EIA’s Petroleum Supply Monthly, published on January 30, includes crude oil production estimates for Oklahoma based on EIA monthly survey data. The new estimates are roughly 100,000 barrels per day more than those generated by the previous EIA methodology, which was informed by state-reported data.
Source: U.S. Energy Information Administration, EIA-914
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The recently expanded EIA-914 survey collects oil production data from the largest oil producers in 15 states (including Oklahoma), the federal Gulf of Mexico, and the remaining states as a group. Estimates based on the expanded EIA-914 survey, which had previously been implemented for other states, replaces an earlier methodology that relied on data collected by states. In states with predictable lag times and revision patterns, estimates based on the 914 data and the earlier methodology were quite similar. For these states, EIA shifted to the directly sampled 914 data earlier in 2015.
Source: U.S. Energy Information Administration, EIA-914, and data from the Oklahoma Tax Commission and Corporation Commission, as compiled by DrillingInfo
For Oklahoma, the significant discrepancy between production estimates using earlier methodologies and those based on the new 914 survey, which directly samples about 75% of the state’s crude oil production volumes, led EIA to undertake an in-depth evaluation. EIA conferred with a number of large operators with significant production growth to confirm their reported production for 2014 and 2015. After review of these data and discussions with other operators, purchasers, Oklahoma state officials, and commercial data vendors, EIA determined that its expanded EIA-914 survey provided a better estimate of monthly Oklahoma production than the prior approach.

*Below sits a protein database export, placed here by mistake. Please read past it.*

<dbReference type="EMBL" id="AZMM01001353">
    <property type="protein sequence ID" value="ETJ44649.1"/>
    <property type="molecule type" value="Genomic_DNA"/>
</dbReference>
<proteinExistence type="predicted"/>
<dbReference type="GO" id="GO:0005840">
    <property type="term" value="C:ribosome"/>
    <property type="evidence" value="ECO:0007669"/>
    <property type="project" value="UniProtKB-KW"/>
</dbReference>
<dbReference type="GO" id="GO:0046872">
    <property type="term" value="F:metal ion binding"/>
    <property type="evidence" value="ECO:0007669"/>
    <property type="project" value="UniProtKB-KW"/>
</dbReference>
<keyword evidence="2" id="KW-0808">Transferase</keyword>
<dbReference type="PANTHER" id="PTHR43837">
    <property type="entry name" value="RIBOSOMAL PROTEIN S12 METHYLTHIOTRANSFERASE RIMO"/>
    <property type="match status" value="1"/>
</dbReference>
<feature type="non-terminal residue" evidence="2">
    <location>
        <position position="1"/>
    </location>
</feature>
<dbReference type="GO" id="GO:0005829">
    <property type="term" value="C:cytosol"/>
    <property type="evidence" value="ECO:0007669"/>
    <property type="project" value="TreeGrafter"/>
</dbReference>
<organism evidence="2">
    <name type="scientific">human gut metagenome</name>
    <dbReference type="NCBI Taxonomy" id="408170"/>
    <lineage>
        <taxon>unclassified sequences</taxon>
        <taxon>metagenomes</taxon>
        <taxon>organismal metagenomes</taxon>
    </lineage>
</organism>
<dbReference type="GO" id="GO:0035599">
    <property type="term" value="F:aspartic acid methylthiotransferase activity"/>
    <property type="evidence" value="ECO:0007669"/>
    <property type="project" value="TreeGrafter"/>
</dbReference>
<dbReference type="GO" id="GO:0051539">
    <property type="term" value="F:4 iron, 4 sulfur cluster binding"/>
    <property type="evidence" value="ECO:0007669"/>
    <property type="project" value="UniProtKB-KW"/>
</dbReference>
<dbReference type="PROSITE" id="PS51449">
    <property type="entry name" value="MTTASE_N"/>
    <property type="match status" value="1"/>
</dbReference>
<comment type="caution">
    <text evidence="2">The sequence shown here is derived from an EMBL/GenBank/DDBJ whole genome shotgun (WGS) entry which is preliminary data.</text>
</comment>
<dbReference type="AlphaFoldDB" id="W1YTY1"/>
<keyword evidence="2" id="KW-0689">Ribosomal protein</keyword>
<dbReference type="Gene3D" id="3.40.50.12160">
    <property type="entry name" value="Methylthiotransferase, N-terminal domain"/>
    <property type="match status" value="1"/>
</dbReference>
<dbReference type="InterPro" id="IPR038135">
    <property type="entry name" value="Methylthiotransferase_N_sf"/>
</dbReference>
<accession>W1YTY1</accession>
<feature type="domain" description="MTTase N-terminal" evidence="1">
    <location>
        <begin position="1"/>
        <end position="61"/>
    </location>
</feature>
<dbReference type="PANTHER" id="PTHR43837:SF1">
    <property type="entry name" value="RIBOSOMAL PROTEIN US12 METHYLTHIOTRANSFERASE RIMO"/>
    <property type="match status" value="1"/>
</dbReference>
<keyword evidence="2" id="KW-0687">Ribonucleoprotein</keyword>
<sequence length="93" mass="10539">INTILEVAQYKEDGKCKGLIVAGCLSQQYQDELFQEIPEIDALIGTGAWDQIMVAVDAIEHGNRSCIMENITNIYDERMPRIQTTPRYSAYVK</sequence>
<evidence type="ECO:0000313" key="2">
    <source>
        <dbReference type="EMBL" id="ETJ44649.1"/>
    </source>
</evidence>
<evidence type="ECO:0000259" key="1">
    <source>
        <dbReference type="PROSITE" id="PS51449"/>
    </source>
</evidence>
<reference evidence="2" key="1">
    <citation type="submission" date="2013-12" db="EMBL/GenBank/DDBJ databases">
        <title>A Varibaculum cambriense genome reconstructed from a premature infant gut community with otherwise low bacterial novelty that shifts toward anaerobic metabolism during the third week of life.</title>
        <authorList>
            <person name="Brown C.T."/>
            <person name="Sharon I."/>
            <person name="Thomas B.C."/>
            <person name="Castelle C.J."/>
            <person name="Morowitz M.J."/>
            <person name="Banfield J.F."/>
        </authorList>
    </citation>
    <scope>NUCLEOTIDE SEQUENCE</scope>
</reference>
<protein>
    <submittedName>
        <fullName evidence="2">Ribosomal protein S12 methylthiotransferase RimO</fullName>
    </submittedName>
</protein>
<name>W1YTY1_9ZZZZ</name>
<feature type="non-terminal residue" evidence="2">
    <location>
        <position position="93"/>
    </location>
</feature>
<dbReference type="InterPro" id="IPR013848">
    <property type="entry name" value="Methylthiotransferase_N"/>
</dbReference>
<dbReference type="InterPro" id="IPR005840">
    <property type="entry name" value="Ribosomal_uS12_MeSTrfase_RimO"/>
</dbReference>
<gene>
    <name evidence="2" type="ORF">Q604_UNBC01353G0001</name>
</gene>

EIA’s estimates of Oklahoma’s oil production have been revised beginning with January 2015 and affect regional and national total production series. More information about EIA’s methodology is discussed in a presentation given by EIA staff to state officials and industry representatives in Oklahoma at the end of January 2016. Additional domestic oil production data are available in EIA’s Petroleum Supply Monthly and Monthly Crude Oil and Natural Gas Production reports.
Principal contributors: Jason Worrall, Emily Geary, Neal Davis